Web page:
One of the big side benefits to being close, close friends with Amy is that I get a good, firsthand look at what it’s like for her as a Canaan Dog breeder. So I’m a little shocked by the behavior of some of the people who correspond with her about her puppies, and this post is a direct result of a conversation we had over the weekend (by which I mean, she flat out told me, “Go forth and write about this on your blog!”).
This is not a puppy buyer etiquette post — Joanna at Ruffly Speaking has already written about that and done it far more justice than I could — but it does relate to points she makes (specifically 4, 7, and 8).
The amount of time and energy that a reputable dog breeder pours into her puppy buyers — even just the potential buyers — is incredible. Hours upon hours of email and telephone calls, and even face-to-face meetings. My first telephone call to Marsa about her Rhodesian Ridgebacks ran about two hours, and that was just the first call (and also a big part of why I felt like she was the right breeder for us, because she was willing to spend so much time with me talking about her dogs even though it was just an initial inquiry). That initial phone call was followed by other phone calls, emails, face-to-face visits and so forth.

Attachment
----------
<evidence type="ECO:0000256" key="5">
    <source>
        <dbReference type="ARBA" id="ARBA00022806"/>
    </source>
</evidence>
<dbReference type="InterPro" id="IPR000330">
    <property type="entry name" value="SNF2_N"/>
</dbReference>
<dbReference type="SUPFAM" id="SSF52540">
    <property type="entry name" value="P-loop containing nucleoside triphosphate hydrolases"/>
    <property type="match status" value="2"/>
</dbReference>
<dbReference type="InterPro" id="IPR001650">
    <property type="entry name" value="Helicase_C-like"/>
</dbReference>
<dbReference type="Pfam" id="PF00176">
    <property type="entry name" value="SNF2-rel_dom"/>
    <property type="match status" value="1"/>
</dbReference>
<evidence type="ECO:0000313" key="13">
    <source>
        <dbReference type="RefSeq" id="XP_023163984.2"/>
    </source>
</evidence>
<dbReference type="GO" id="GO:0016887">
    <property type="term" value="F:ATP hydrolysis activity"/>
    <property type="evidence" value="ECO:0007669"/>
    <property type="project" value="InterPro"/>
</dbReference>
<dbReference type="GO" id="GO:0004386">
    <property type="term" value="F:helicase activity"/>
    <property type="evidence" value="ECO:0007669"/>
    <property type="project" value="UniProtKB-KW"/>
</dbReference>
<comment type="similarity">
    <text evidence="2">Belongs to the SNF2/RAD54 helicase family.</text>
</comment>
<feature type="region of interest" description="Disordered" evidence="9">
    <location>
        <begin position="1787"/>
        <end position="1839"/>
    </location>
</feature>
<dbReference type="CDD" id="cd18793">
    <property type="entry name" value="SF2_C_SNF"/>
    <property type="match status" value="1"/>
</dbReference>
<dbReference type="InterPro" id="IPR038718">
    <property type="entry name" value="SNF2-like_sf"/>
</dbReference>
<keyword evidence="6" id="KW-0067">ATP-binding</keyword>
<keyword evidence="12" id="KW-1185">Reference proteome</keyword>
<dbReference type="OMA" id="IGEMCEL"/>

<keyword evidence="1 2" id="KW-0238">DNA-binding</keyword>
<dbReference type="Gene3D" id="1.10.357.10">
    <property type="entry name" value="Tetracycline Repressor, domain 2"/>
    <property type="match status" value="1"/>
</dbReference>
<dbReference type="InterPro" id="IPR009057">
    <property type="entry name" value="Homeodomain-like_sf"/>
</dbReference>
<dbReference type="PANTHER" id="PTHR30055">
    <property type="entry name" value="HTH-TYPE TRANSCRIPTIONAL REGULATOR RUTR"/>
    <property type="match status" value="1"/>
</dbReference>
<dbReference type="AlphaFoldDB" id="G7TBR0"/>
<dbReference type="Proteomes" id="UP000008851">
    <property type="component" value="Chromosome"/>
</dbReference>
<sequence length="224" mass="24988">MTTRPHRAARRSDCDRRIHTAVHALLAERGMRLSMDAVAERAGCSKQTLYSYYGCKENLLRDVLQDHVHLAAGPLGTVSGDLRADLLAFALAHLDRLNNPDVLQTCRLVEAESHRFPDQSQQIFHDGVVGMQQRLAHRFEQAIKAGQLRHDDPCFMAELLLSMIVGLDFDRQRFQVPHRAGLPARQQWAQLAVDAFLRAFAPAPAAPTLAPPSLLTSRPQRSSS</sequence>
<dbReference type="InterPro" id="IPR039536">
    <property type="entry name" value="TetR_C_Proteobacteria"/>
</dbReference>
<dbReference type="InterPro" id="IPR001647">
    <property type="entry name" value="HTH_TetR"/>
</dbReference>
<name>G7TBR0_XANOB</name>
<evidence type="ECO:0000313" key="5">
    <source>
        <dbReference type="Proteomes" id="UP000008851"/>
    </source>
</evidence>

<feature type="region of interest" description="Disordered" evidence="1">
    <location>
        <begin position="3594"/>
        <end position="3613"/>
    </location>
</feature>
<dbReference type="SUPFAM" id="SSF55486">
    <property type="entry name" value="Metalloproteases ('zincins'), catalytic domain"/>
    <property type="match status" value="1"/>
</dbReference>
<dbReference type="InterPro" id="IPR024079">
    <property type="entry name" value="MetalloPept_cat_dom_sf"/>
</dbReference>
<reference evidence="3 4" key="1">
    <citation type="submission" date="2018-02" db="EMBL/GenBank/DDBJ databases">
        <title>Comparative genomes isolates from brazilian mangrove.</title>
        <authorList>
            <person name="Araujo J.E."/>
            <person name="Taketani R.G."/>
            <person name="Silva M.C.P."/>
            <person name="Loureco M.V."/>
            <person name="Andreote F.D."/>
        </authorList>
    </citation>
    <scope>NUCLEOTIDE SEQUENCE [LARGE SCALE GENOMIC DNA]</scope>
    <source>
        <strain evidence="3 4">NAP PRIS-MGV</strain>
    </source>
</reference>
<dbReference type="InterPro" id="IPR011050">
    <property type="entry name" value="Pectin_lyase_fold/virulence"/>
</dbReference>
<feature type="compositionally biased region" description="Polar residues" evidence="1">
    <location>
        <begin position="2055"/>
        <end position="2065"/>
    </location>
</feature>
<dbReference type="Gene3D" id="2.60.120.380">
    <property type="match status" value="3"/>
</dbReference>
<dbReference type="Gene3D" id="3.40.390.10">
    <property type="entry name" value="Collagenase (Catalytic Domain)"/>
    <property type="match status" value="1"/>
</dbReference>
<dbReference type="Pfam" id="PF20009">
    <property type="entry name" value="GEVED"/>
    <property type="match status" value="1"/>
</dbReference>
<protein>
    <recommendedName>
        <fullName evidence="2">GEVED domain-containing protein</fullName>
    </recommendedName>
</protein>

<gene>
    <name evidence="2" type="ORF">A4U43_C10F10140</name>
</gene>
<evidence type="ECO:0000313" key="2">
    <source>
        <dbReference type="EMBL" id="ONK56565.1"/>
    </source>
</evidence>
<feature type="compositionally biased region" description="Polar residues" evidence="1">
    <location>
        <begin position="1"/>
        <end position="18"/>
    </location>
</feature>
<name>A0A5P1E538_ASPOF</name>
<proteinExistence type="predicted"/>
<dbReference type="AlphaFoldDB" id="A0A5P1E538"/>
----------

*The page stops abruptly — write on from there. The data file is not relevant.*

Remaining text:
This brings me to the people I want to write about today. These people have emailed Amy, submitted a puppy application, passed a telephone screening, and have been assured of a place on her waiting list, and have told Amy that they’re really very excited to be buying a puppy from her. Amy then has her waiting list filled with people she thinks would be a fantastic home for one of her puppies, and so when a new inquiry comes in, she sends them to another Canaan Dog breeder, because her list is full. These same people then write multi-page long emails to Amy asking question after question after question, and because they are future owners of one of her puppies, Amy carves out time from her very limited free time to write an in-depth response back to them. Or she spends an hour or two hours answering questions on the phone. She looks up other breeders and exhibitors in their area and arranges email introductions, and puts people in contact with dog trainers. Amy does all this because, like Marsa, she is a devoted reputable breeder. When she considers placing one of her puppies with a buyer, she wants to be able to give that person the best possible education she can, to give the puppy placement the best possible chances of success.
So when I hear these confirmed wait-listers have turned around and gone and bought a puppy from another breeder, it leaves me a little taken aback. Of course, it leaves me flat out flabbergasted when these same people then expect to continue receiving hour after hour of Amy’s time as if she were their own personal-but-unpaid puppy raising consultant, and I have to wonder how many other breeders these people have been stringing along as well.